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Bar News - May 21, 2014


Book Review: A Dignified Discussion of the Legal Market: Is the Bubble About to Burst?

The Lawyer Bubble: A Profession in Crisis
By Steven J. Harper
Basic Books Publishing, 2013, 274 pages

Author Steven Harper brings to the legal profession’s internal monologue a rarefied background and sense of restraint that enables him to discuss a difficult topic with dignity.

Harper uses stark statistics and poignant anecdotes to paint a picture of a profession and an academy that has sacrificed long-term intangible cultural values in favor of short-term quantifiable profits. By avoiding the sort of vitriol that often attends the topic (while nonetheless dropping a few caustic barbs when necessary), he makes a convincing case, charges those responsible with greed and neglect, and sketches some optimistic suggestions on how those who practice law could change the field’s course.

In chapters discussing law schools, Harper accuses universities of increasing law school enrollments as profit centers for funding non-legal departments within the university. He dissects U.S. News & World Report ranking methodologies and argues that they have little worth in assessing actual educational value, but nonetheless have become the yardstick by which prospective law students generally make their decisions.

Readers may be outraged when learning most law schools continue to resist providing truly meaningful employment statistics, and that relevant bar authorities are excruciatingly slow in forcing greater openness from the schools.

While Harper does discuss confirmation bias (hearing what one already believes) that leads thousands of students to enroll in law schools from which they will graduate into a marketplace where their ranks vastly outnumber the available jobs, he seemingly places more blame on law schools for exploiting this sort of naïvete than he places on those students for exhibiting it in the first place. And while he rightfully points to overwhelming tuition increases that have far outpaced inflation and produced a generation of graduates with crippling debt, he puts little blame on students who disregard serious risks by signing up for that debt without asking whether they will ever have a realistic chance to repay it.

As to law firms, Harper focuses primarily on big firms. Using examples of large firms that collapsed suddenly and catastrophically from the 1980s to 2012, he points to several factors eroding firm culture in favor of short-term profits for current partners: high leverage ratios; rampant merger frenzies; client hording; unprecedented high numbers of lateral moves; tiered partnerships; abandonment of lockstep equity partner compensation; high attrition rates; and worship of the billable hour. Propelled forward by American Lawyer ratings, much as schools have been propelled forward by U.S. News & World Report ratings, larger firms have ceased to function as genuine partnerships with institutional values. Instead, Harper argues, large firms are culturally akin to large corporations in which top executives will jump ship as soon as they are made sufficiently lucrative offers elsewhere, and little cultural “glue” remains to hold firms together.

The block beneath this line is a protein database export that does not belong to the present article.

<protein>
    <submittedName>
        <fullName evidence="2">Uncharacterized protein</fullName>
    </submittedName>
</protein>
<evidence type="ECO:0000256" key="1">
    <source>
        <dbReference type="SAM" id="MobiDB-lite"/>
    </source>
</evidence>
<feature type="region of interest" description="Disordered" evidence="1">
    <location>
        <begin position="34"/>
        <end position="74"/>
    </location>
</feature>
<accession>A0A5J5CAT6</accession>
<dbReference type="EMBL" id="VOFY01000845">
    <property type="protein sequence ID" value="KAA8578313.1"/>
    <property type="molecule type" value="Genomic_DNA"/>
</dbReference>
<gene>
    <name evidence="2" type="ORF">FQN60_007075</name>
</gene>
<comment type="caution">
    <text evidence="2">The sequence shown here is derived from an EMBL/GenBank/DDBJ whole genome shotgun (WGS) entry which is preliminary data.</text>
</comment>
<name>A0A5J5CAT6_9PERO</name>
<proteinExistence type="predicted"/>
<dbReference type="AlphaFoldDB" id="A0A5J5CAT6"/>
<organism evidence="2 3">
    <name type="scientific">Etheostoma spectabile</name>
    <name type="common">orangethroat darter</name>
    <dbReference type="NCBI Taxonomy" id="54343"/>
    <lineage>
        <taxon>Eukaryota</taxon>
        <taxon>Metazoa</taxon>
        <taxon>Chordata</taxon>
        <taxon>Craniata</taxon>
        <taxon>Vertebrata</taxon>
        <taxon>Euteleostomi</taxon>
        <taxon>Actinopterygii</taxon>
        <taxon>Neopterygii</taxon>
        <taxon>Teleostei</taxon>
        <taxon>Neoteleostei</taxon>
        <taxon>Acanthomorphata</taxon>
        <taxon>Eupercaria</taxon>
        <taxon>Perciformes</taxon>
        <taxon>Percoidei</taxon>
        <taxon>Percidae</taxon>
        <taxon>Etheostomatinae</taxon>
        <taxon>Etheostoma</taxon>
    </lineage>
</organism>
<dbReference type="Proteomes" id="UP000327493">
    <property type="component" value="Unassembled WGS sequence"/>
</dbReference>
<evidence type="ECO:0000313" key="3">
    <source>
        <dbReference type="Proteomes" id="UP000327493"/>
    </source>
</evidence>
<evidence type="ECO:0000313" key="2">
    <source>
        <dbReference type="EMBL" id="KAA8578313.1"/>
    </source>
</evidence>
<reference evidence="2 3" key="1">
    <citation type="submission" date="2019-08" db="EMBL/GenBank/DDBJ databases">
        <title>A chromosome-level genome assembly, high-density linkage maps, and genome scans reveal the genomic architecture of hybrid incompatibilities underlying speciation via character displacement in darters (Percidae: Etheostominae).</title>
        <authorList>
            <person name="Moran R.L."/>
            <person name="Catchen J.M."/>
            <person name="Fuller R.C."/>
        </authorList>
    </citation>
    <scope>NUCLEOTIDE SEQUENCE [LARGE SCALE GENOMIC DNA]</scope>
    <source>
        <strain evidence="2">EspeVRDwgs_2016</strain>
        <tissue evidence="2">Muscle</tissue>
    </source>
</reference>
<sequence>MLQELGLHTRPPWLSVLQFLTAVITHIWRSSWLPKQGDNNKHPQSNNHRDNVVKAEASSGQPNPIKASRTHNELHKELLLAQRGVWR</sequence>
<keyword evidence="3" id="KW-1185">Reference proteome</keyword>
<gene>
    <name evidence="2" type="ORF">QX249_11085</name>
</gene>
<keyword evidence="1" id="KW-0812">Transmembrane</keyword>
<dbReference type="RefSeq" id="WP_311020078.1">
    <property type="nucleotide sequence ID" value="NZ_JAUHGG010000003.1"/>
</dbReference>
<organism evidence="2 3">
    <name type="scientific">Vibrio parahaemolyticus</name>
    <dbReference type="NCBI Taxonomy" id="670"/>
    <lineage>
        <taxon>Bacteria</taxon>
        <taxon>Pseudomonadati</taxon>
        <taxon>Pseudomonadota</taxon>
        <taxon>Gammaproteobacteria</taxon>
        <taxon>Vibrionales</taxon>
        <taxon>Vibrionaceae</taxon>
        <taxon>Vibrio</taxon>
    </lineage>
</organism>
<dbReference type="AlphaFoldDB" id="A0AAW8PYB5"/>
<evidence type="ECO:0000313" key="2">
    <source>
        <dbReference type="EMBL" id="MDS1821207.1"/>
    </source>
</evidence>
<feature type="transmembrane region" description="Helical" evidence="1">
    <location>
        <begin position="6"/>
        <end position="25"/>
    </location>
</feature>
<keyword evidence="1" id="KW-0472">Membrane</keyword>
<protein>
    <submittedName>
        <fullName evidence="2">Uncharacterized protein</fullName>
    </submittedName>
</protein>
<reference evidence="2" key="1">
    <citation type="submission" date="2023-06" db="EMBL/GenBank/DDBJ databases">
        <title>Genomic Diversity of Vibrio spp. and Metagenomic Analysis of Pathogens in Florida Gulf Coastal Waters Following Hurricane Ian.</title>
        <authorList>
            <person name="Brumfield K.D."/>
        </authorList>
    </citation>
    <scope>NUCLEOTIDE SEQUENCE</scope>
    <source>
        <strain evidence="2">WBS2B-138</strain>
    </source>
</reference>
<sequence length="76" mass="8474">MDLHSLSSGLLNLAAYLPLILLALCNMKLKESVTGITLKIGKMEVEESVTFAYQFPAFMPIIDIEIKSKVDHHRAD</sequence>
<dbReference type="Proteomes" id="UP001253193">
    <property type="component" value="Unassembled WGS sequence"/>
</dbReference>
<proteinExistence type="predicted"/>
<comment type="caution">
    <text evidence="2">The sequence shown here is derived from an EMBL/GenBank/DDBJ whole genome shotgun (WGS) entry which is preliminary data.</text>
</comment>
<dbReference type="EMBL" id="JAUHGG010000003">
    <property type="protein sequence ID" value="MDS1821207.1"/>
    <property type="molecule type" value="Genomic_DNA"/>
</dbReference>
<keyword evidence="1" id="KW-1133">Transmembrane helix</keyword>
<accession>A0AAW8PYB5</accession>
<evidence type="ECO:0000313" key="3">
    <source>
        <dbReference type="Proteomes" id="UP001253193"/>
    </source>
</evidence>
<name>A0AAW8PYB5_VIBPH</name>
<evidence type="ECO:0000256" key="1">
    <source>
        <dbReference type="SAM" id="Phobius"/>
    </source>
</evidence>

Harper proposes initial solutions. His recommendations for law schools include reductions in class size, eliminating the third year, allowing discharge of educational debt in bankruptcy, making schools responsible for repaying debt on which graduates default, and greater circulation of actual employment statistics. He proposes that firms eschew billable hours, large mergers, high leverage ratios, associate attrition as standard practice, tiered partnerships, income gaps among equity partners, and perpetual equity partnership into old age. Though conceding that these are bold aspirations, Harper at least suggests them, and for that he deserves credit.

This book is a sober analysis of deeply-ingrained structural problems with the legal profession and legal education. The reader is left wondering, however, whether trends Harper describes of blind confidence among prospective law students and self-serving management among the largest of large firms can ever be reversed, or whether the bubble that he documents will have to burst before the profession learns the hard lessons the hard way.


Kevin J. Powers


Kevin J. Powers was admitted to the New Hampshire bar in 2006 and currently prosecutes criminal appeals and white collar criminal trials at the Norfolk County District Attorney’s Office in Canton, Mass. He lives in Foxborough, Mass., and loves New England small towns.

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